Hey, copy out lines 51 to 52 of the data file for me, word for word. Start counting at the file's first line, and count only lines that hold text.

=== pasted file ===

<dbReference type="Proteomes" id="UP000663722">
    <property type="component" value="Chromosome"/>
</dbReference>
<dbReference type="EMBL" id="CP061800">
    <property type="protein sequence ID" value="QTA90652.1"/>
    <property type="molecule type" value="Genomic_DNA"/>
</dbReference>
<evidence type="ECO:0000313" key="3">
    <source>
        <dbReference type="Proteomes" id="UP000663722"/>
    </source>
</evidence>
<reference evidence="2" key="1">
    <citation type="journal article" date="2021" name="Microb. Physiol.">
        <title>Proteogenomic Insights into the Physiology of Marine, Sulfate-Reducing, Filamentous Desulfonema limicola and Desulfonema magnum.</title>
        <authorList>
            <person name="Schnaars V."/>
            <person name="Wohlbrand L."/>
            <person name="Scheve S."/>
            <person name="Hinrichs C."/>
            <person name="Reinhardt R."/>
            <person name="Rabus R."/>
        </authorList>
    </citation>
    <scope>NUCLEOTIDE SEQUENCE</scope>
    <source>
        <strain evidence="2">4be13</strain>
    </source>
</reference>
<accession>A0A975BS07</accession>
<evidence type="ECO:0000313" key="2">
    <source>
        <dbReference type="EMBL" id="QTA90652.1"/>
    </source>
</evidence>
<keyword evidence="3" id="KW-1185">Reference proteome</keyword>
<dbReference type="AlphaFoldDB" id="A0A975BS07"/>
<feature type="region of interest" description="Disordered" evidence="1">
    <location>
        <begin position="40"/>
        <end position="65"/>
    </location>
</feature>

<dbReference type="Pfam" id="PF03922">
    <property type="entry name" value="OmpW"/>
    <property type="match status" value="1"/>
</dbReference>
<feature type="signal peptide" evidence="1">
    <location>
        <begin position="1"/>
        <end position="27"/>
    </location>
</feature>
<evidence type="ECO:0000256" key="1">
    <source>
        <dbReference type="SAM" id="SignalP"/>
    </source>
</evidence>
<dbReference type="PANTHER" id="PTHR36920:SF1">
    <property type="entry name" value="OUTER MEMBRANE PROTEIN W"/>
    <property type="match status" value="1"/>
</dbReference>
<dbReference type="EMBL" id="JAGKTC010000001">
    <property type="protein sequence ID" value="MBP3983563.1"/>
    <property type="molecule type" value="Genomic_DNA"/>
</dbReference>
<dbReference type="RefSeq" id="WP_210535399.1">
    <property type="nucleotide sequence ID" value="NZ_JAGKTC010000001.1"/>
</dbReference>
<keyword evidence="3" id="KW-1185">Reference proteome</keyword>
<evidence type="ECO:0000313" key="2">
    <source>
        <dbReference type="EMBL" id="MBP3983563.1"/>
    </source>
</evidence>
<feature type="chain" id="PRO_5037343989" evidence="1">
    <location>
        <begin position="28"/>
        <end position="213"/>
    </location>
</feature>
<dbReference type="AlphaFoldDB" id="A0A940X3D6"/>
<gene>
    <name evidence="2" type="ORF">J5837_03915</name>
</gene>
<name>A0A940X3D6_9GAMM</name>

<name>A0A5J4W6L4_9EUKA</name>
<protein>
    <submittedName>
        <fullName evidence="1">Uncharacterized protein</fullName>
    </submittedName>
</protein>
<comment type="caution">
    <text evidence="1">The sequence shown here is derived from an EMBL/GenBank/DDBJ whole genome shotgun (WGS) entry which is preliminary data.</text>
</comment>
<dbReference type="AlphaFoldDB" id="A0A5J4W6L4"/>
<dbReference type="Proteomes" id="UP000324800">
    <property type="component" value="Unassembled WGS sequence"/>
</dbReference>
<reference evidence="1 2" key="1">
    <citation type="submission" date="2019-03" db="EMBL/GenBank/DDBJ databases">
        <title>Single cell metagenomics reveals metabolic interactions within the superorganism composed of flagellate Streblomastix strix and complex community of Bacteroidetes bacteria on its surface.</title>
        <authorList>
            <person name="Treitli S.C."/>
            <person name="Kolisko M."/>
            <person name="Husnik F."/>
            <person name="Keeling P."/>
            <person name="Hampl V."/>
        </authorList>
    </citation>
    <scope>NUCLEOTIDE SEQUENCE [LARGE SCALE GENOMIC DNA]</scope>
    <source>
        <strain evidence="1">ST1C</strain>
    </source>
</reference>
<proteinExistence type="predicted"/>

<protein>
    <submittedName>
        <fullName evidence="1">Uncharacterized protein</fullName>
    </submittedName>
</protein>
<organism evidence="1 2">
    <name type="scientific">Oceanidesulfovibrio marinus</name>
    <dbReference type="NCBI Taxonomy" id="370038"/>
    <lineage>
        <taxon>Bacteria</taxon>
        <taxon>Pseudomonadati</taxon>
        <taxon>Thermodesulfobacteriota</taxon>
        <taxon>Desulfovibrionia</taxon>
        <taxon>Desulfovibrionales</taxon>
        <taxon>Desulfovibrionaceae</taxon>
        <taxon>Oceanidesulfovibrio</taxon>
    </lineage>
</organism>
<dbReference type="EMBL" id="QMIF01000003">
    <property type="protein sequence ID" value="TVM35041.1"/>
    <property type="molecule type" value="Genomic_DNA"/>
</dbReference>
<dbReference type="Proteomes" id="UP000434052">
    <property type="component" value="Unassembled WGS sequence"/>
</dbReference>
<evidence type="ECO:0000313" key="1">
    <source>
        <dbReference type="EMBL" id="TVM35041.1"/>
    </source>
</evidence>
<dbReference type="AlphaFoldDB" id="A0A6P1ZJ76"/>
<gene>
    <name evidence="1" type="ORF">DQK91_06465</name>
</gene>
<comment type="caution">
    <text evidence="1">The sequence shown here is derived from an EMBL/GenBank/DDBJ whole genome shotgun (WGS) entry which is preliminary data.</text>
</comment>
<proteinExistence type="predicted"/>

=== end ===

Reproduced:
        <end position="27"/>
    </location>